Abu Dhabi project ensures expatriates laid to rest in emirate are never forgotten
A team from Khalifa University has created an online database of hundreds of people buried at the now-closed Sas Al Nakhl cemetery
The contributions of some of Abu Dhabi’s earliest foreign residents to the rise of the emirate have been recognised – decades after their deaths.
The now-closed Sas Al Nakhl cemetery is the final resting place for scores of non-Emiratis, from high-ranking military commanders and Chinese and Indian labourers to those who, sadly, lived less than a year.
There are no road signs to indicate the non-Muslim cemetery’s existence, but that did not stop a team from Khalifa University from seeking to share their stories.
Led by Athol Yates, an assistant professor, volunteers including Emirati students ensured a lasting legacy for hundreds by creating a digital map where people can click on a grave and view details about that person.
“We want to expand the data we have on the people who are buried there so that we have a full understanding – from the lowest-skilled labourer all the way up to a senior manager – and how all of these people and their experiences have contributed to this country,” Mr Yates said.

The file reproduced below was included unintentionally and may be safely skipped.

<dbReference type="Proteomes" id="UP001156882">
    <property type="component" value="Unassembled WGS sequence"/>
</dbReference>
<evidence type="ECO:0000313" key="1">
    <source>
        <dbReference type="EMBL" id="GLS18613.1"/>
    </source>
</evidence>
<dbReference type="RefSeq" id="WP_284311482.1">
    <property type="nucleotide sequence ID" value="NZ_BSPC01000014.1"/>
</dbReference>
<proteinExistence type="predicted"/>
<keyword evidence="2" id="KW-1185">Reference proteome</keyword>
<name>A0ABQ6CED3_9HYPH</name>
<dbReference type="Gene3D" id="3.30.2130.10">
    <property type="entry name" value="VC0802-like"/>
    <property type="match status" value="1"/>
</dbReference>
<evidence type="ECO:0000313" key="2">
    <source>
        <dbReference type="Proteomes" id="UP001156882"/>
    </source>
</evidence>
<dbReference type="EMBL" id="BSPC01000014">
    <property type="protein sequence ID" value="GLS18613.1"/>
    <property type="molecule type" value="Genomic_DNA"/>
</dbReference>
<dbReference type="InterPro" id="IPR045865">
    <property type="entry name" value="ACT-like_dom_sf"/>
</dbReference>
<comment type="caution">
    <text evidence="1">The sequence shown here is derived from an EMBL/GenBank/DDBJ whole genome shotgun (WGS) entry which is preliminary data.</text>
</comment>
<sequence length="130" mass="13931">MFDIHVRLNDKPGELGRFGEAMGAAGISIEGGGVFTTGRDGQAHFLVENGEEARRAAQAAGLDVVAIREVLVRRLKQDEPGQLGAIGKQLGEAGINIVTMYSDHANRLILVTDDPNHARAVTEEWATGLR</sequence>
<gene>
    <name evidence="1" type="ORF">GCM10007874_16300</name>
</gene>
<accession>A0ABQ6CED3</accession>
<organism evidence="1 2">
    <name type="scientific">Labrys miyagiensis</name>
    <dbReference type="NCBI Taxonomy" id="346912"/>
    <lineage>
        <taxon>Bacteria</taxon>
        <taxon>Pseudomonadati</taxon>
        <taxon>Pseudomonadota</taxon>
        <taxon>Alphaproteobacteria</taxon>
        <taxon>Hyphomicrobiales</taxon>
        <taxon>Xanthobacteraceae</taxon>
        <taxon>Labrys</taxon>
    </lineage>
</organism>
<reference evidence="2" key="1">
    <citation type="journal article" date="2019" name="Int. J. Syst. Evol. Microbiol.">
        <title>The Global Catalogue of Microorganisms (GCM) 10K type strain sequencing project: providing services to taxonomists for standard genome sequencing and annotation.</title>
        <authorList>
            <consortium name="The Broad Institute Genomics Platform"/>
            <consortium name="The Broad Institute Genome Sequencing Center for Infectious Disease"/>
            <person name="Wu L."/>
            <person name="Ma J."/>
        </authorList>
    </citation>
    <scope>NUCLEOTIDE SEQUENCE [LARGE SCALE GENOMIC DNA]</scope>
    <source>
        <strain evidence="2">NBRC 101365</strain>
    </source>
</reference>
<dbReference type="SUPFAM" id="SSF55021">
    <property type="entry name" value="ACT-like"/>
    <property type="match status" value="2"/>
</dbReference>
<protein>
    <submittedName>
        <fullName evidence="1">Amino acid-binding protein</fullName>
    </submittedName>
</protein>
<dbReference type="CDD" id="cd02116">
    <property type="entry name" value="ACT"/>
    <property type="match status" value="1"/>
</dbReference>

“Now that tells you an interesting story, because most histories focus on the elites of society. We want to show the much broader spectrum.”
Teams visited churches to study death certificates, burial records and pastoral books and contacted family members. They then numbered each grave, took photographs and began building a picture, where possible, of each grave.
The result of months of work is a large interactive touchscreen display that is expected to be housed in Al Maqtaa Police Museum, when it opens. The screen provides visitors with information about 450 people buried at the cemetery, which was in use from the 1960s until 2012.
It is believed that Sheikh Shakhbut, Ruler of Abu Dhabi at the time, granted land for the site in the 1960s. It was managed by the Anglican church and other churches paid a fee to bury people there. Buddhists, Hindus and Christians are buried side by side.
The cemetery was replaced by a new facility in Bani Yas.
Today, some still come to pay their respects but the site lies mostly undisturbed in the shadow of motorways and buildings.
The research team found that the most represented religion was Roman Catholic, with the most common nationality being Indian. The vast majority of those buried there were stillborn or died within a year.
Mr Yates was inspired to carry out the project after his search for information on the death of a former commander of the Abu Dhabi Defence Force yielded limited information.
He soon came to realise only meagre details were available about many non-Muslims who had died in the country in years gone by.
The hard work Dr Yates and his volunteers put in has ensured future generations can now explore the past and continue to pay tribute to those who came before.
Updated: January 28, 2020 05:01 PM